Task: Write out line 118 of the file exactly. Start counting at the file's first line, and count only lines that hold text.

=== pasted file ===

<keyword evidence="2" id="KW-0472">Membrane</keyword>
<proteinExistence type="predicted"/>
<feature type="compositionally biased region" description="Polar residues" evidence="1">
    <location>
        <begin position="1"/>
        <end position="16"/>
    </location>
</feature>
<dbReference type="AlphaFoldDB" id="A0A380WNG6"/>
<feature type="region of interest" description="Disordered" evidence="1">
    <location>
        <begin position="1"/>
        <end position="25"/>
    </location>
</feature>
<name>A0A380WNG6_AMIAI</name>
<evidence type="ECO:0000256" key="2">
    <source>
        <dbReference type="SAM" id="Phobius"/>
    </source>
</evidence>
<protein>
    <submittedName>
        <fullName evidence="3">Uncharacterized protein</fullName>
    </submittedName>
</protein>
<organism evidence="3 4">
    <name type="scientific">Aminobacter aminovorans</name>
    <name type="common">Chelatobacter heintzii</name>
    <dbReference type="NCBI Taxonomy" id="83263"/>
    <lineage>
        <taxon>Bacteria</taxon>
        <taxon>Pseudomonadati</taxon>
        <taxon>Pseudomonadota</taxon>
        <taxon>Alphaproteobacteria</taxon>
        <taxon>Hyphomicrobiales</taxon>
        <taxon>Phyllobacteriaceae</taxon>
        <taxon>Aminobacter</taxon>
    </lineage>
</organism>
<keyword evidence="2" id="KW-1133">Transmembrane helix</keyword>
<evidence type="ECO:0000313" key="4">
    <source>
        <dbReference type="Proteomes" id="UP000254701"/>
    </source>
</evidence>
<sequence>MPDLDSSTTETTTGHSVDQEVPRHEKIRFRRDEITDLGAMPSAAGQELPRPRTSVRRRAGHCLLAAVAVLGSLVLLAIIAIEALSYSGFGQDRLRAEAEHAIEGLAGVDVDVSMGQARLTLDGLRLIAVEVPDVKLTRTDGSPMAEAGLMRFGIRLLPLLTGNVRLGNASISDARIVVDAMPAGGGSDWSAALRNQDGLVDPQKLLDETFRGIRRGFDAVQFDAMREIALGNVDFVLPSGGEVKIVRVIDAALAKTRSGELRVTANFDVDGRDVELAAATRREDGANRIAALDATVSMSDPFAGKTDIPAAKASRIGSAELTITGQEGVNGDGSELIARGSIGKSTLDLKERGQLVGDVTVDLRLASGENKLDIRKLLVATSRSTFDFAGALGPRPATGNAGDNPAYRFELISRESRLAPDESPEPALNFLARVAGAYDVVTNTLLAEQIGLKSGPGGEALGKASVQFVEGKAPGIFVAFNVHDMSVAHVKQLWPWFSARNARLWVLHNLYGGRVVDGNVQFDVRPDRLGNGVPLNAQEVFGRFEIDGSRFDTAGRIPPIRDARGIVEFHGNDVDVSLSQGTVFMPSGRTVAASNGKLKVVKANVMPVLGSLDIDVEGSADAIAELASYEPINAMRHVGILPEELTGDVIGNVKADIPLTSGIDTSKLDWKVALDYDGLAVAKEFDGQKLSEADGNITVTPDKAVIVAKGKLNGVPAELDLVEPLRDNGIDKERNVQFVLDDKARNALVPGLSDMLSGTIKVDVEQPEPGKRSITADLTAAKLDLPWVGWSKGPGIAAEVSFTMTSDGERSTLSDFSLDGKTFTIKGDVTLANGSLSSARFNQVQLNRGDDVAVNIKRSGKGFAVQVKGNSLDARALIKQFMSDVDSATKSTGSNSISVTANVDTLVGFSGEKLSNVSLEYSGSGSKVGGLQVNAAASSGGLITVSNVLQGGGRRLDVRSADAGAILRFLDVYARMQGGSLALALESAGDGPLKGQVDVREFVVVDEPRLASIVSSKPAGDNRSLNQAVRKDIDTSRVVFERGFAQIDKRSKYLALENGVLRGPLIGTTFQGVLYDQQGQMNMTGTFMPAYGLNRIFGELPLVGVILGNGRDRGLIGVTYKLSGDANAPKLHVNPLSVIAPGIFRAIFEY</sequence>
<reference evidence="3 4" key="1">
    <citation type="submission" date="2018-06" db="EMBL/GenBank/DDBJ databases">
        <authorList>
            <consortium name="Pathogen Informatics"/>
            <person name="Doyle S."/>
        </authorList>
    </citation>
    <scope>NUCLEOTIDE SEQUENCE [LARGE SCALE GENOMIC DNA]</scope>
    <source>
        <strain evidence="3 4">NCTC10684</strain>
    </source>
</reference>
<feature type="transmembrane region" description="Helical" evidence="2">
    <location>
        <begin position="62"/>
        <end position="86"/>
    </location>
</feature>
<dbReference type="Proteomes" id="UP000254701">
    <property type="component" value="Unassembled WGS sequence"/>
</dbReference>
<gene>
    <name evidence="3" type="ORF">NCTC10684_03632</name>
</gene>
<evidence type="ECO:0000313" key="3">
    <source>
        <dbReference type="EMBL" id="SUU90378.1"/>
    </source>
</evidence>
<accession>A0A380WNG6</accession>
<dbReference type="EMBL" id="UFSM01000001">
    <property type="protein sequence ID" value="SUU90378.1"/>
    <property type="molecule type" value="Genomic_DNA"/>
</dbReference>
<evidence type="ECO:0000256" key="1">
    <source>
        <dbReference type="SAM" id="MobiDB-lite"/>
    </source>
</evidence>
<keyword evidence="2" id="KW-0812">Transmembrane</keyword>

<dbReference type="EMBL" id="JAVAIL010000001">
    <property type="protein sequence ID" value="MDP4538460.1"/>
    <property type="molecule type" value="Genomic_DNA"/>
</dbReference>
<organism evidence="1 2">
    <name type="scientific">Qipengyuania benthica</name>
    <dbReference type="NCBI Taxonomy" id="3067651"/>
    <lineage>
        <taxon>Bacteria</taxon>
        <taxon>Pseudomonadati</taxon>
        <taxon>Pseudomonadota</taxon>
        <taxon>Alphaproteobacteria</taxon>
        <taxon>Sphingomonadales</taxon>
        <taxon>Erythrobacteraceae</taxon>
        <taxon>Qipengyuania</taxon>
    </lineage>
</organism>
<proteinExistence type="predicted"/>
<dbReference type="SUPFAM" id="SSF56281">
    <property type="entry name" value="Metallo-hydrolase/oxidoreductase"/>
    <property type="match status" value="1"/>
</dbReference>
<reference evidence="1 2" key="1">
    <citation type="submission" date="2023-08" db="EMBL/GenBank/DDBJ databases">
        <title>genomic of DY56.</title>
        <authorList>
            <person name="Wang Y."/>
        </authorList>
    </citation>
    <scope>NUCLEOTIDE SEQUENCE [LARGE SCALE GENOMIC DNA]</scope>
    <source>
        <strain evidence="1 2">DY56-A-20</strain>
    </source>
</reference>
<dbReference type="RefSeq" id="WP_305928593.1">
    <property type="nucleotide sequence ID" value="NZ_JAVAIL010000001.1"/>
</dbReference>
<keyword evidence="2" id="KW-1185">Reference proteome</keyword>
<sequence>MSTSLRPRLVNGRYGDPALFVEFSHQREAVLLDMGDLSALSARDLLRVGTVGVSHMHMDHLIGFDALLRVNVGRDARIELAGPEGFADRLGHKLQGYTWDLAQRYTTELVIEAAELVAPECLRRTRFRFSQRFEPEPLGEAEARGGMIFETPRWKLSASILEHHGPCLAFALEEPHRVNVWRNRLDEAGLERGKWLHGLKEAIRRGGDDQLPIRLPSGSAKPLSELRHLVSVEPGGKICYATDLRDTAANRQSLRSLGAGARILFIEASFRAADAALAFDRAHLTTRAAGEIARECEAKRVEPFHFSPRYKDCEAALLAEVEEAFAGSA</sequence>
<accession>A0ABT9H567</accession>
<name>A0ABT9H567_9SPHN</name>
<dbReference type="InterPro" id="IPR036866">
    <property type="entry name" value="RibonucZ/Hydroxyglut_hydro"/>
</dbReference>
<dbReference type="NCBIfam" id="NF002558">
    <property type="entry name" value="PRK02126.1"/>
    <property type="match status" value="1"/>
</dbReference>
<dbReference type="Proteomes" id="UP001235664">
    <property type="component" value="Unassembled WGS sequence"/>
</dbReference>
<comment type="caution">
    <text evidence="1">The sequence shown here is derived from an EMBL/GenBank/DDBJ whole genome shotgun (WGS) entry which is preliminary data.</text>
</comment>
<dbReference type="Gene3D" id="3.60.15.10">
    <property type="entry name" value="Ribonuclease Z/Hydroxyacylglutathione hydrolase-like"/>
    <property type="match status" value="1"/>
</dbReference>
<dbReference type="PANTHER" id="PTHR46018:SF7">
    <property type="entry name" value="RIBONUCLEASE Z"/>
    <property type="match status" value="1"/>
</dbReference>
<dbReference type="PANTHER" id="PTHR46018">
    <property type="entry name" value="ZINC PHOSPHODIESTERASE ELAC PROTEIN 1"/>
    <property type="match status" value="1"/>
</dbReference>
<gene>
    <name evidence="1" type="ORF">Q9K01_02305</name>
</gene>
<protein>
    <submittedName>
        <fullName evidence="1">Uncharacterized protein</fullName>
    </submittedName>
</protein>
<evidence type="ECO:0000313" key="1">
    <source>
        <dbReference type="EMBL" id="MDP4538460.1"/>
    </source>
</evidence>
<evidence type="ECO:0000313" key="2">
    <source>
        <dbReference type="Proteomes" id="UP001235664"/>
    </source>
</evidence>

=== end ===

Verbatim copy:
    <source>